I draw the webcomic Manly Guys Doing Manly Things and work on cartoons you might see on TV sometimes.
This week on the serialized Success of Suexliegh, orated by Nic Frantela, we learn about our hero’s most feared financial foil… April 15, the day he must pay his taxes. It’s all been fun and games up until now so see what kind of trouble Suexliegh gets…
My friend made a thing and you can listen to that thing.
There is a long and complicated list of reasons people are frustrated with Disney’s choices regarding this movie
Well, now I know why when TreadBanger did and episode on these they called them Spirit Hoods. But $99 seems like a lot for a hat that I could build in an afternoon.They have machine washable speakers in them so you can hook your MP3 player up and use the hood like headphones, and they’re made in American factories as opposed to overseas, so the production costs are higher.
I’m conflicted about the Spirit Hoods company because on one hand they make a cute product that friends of mine would love, they do their manufacturing in America, and give 10% of their profits to a number of charities that protect endangered animals, but on the other hand few things make me cringe quite like people trying to brand goofy animal ear hoods on sexy models as some kind of spiritual awakening with this weird white-people-pretending-to-be-native marketing angle (Buy a spirit hood, become a member of their “tribe” #tribelife) and their logo is basically the Hylian Crest minus the triforce.
If only people put as much effort into reading things I write as they do into writing paragraphs long responses to express their disagreement with me, they might notice I already addressed every point they tried to make.
A movie is made by hundreds of people working on thousands of scenes, projects will almost always have occasional issues keeping the most recent and up to date versions of a scene straight. And when scenes move from one executive branch to another it’s entirely possible for wires to get crossed and things to get shuffled. Especially on projects where things are being revised right down to the wire, where a scene might be sent back for urgent, last-minute retakes multiple times in one day.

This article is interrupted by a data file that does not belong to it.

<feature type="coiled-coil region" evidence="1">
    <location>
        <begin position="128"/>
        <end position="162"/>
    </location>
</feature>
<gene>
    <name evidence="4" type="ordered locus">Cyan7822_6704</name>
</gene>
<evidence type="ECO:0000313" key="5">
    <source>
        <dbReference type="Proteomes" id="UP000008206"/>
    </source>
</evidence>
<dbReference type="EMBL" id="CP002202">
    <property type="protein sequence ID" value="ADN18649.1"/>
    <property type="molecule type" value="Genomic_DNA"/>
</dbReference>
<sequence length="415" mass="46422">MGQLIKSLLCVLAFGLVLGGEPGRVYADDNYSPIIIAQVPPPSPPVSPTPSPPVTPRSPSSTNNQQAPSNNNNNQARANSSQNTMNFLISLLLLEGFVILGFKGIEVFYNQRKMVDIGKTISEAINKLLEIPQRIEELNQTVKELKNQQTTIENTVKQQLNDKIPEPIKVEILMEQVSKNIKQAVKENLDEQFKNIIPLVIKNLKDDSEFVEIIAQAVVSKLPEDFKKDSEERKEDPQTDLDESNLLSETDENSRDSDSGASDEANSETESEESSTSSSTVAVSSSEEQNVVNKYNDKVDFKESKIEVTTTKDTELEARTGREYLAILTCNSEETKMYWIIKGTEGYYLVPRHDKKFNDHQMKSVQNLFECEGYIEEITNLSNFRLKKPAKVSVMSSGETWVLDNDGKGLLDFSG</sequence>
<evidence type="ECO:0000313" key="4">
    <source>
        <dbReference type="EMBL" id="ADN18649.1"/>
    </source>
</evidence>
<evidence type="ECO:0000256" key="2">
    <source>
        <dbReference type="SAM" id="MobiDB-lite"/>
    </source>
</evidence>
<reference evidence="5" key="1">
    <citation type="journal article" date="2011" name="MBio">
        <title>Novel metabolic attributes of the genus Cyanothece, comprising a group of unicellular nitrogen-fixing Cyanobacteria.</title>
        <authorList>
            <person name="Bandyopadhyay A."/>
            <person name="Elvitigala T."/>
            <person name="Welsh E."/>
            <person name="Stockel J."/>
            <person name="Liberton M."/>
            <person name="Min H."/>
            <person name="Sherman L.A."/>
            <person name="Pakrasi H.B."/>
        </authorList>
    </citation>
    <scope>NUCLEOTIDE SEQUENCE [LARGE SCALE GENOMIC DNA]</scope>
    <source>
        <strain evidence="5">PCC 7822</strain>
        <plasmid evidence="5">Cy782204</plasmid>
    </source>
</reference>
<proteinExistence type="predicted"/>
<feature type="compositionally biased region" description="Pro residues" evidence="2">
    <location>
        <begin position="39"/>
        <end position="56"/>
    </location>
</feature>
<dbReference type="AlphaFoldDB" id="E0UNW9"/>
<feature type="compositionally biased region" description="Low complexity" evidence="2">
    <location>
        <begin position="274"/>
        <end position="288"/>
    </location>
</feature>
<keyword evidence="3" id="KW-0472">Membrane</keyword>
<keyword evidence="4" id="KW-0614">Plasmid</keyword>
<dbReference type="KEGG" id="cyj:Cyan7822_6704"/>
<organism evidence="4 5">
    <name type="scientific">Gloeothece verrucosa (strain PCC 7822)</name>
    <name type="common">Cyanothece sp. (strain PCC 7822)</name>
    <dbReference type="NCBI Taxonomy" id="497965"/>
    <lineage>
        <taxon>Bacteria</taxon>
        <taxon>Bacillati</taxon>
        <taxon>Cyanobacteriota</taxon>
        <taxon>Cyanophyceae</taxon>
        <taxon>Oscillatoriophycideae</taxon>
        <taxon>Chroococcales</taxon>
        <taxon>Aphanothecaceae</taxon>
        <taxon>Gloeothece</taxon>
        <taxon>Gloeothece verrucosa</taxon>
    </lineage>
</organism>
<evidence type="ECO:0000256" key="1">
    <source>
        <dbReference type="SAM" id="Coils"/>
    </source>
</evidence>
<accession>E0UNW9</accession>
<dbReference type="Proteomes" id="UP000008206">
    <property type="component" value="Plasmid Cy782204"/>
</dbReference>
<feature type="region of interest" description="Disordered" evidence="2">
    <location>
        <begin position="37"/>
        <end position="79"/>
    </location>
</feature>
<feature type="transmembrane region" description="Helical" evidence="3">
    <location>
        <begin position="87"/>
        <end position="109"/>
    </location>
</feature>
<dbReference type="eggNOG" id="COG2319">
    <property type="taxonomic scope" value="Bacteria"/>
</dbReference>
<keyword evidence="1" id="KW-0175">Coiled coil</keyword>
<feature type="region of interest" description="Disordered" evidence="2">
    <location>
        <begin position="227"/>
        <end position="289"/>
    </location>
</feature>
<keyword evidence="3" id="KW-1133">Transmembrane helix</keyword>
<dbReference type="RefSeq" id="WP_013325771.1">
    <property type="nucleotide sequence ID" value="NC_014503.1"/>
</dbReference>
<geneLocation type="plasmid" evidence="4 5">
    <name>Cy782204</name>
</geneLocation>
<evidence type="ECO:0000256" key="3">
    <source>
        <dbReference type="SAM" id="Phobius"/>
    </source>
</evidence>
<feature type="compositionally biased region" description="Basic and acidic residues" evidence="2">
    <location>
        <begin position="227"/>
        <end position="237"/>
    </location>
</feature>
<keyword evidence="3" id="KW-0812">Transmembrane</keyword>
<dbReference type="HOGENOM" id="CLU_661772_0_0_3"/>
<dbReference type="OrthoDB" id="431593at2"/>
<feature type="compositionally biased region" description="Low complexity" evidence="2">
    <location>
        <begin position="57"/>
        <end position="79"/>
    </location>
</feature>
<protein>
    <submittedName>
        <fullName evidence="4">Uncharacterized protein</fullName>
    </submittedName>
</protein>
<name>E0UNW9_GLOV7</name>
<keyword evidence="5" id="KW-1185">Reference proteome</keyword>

This is entertainment being made by humans, subject to human error. If you’re scrutinizing every movie frame by frame these errors pop up all over the place, Disney, live action, everything. There’s a scene in the Little Mermaid where a ship in Ursula’s whirlpool disappears a couple frames before the end of the scene, there’s a scene in the Bonjour song in Beauty and the Beast where a woman walking in the background loops or something and pops back to her original position before the scene is over, in the recent Bluray release of Little mermaid there were two scenes in Part of Your World that got flopped with each other, you’ll see bad scene hookups all the time in animation and live action where the scene cuts to a different angle on the character and they’re standing in a totally different pose or making a different expression, things like cigarettes or candles might be different lengths as a scene jumps around because the continuity guy lost track of something, all sorts of things can get lost in communication. They’re issues that, in isolation when viewed ad infinitum in a looping gif, might seem egregious, but in reality are very difficult to notice in the actual film unless you know to look for them and are understandable things to slip through the cracks in the expansive hierarchy of hands a scene passes through before it shows up on screen.
But all those things are background details. The one Frozen gif is about whatserface’s hair. There were multiple points of attention on her hair. Her hand was touching her hair. Her eyes were turned toward it. You were supposed to be looking at it. It wasn’t just a detail in the background, it was the point of focus at the moment that it clipped.
Except it wasn’t, as it was turned away from the camera at the moment it happened, most people didn’t notice it until it was explicitly pointed out to them via looping gif and still don’t notice it playing at regular speed in the movie, and others have made a strong case for the possibility it was intentional.
And even if that was the case, it doesn’t negate anything I said at all. When scenes get mixed up in production it’s not a matter of how prominent the character is in the scene, it’s a matter of someone grabbing the wrong version of a file off the server, or not archiving their work correctly, or files being moved to a new server, that kind of thing. Cases like two scenes playing out of order aren’t just “background details”. I mean, I’ve seen networks flat out play the wrong cut of an episode on television because some goof happened somewhere in the pipelline and they didn’t realize they were using a version with a handful of missing BGs and animation errors.